DrinkWire is Liquor.com’s showcase for the best articles, recipes and reviews from the web’s top writers and bloggers. In this post, Tony Sachs offers insight into genever.

It's hard to wrap one's head around 100% maltwine genever when the entire genever category is still little more than a vague rumor to a lot of imbibers who aren't from the areas of Europe where it's made and consumed (mainly Holland and Belgium). The knee-jerk response to "what the heck is genever, anyway?" is often "Dutch gin." Which is sort of true — its dominant botanical is juniper, and its history can be traced forward to the London Drys we know and love today. But while gin's base is neutral spirits, genever comes from a distillate heavy on the malted rye and barley known as maltwine, which is closer to an unaged whiskey than a vodka. Sounds a little weird, but the taste is complex and fascinating, and it substitutes brilliantly for gin in just about any cocktail that isn't a martini (genever and dry vermouth don't play particularly well together).

In the 19th century, genever and gin were essentially one and the same. The "Holland gin" called for in vintage bar books like Jerry Thomas' is in fact genever. Today, genever is generally a combination of maltwine and neutral grain spirits, but back then it was 100% maltwine. 100% maltwine genever is so rare nowadays, especially Stateside, that many people don't know it's even a thing. When I posted about how few there are on social media recently, I was gently reminded of deserving brands I may have forgotten, like Rutte and By The Dutch. And while they are indeed deserving of attention, they're not 100% maltwine.

afe60f057e1bc856d70b872f288ed0b0b0eba11f.jpg


To the best of my knowledge, there are exactly two 100% maltwine genevers currently available in the U.S. Both are newly released, and both claim to be limited editions. Bols' 100% Malt Spirit ($70), made by the most established name in genever, claims to be a recreation of their original recipe, a mixture of corn, wheat and rye along with juniper which dates back to 1664. It's got a lot more going on than Bols' standard genever — it's much heavier and more complex, with malt, spice, and piney juniper notes standing out. It's a raucous sipper, a party in your mouth that's gotten just a wee bit out of hand. In a Martinez, the best-known genever cocktail in this day and age, it really makes its presence felt.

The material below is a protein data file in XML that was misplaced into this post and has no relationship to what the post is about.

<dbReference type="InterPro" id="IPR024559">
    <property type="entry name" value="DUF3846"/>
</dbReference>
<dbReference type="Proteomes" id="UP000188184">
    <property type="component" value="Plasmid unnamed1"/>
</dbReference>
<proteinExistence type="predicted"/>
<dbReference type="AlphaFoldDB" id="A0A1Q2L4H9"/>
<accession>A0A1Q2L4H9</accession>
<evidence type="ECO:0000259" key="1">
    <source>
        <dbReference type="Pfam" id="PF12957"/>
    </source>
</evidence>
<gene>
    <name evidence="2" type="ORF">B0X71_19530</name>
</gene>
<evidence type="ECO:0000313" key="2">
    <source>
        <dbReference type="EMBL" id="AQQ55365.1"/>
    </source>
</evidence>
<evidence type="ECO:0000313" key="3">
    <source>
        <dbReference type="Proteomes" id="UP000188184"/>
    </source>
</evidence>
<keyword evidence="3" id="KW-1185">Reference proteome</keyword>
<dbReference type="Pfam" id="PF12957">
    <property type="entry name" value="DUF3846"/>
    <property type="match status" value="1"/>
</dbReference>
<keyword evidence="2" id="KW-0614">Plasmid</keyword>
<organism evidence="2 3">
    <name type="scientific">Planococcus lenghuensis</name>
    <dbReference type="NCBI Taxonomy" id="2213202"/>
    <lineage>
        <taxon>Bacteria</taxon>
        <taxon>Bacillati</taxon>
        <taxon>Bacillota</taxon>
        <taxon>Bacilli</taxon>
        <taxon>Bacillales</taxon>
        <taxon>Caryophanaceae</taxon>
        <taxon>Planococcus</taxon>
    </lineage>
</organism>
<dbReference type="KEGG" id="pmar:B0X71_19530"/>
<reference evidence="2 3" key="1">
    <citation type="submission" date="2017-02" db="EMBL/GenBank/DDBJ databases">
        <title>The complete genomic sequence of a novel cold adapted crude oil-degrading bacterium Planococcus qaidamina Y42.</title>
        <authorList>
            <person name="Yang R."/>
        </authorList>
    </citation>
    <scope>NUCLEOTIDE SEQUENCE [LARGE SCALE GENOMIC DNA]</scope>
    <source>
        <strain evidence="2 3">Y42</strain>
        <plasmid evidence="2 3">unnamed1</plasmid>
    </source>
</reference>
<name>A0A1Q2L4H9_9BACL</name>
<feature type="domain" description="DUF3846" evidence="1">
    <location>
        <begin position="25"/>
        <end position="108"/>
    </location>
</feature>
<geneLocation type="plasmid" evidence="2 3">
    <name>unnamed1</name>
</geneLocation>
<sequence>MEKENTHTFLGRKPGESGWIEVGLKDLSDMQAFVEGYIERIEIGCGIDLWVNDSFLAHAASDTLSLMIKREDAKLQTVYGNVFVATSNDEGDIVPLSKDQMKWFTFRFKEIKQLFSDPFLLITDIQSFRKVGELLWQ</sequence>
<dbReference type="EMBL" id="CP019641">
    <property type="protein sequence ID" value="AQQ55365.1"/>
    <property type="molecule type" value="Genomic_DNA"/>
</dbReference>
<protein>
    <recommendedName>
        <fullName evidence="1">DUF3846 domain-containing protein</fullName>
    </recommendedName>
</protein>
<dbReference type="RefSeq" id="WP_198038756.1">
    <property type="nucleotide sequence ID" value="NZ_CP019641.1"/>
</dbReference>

Old Duff Genever ($50) dates all the way back to 2017, but one-man operation Philip Duff knows his genever, so much so that he's worked with Bols in conjunction with his consulting firm, Liquid Solutions. A native of Ireland, Duff lived in Holland and owned a bar there for many years, developing an outsized appreciation for genever in the process. He takes pains to convey that Old Duff is "Real Dutch Genever," meaning it's made in Holland rather than Belgium, where most "Dutch" genevers are currently made (Bols is made in Holland as well). Old Duff is distilled from a mash of 2/3 rye and 1/3 malted barley and blended with juniper and hops. Compared to Bols, it's much cleaner and smoother, starting off with hints of cool menthol and finishing with a tingly rye spice. The hops make their presence known as much as the juniper, and linger a lot longer on the aftertaste.

The nice thing about these genevers is that they don't taste very similar, which means you don't have to think about which one to get — you should get them both. And if they wind up leading you down the genever rabbit hole, so much the better. There's a whole new world out there to discover.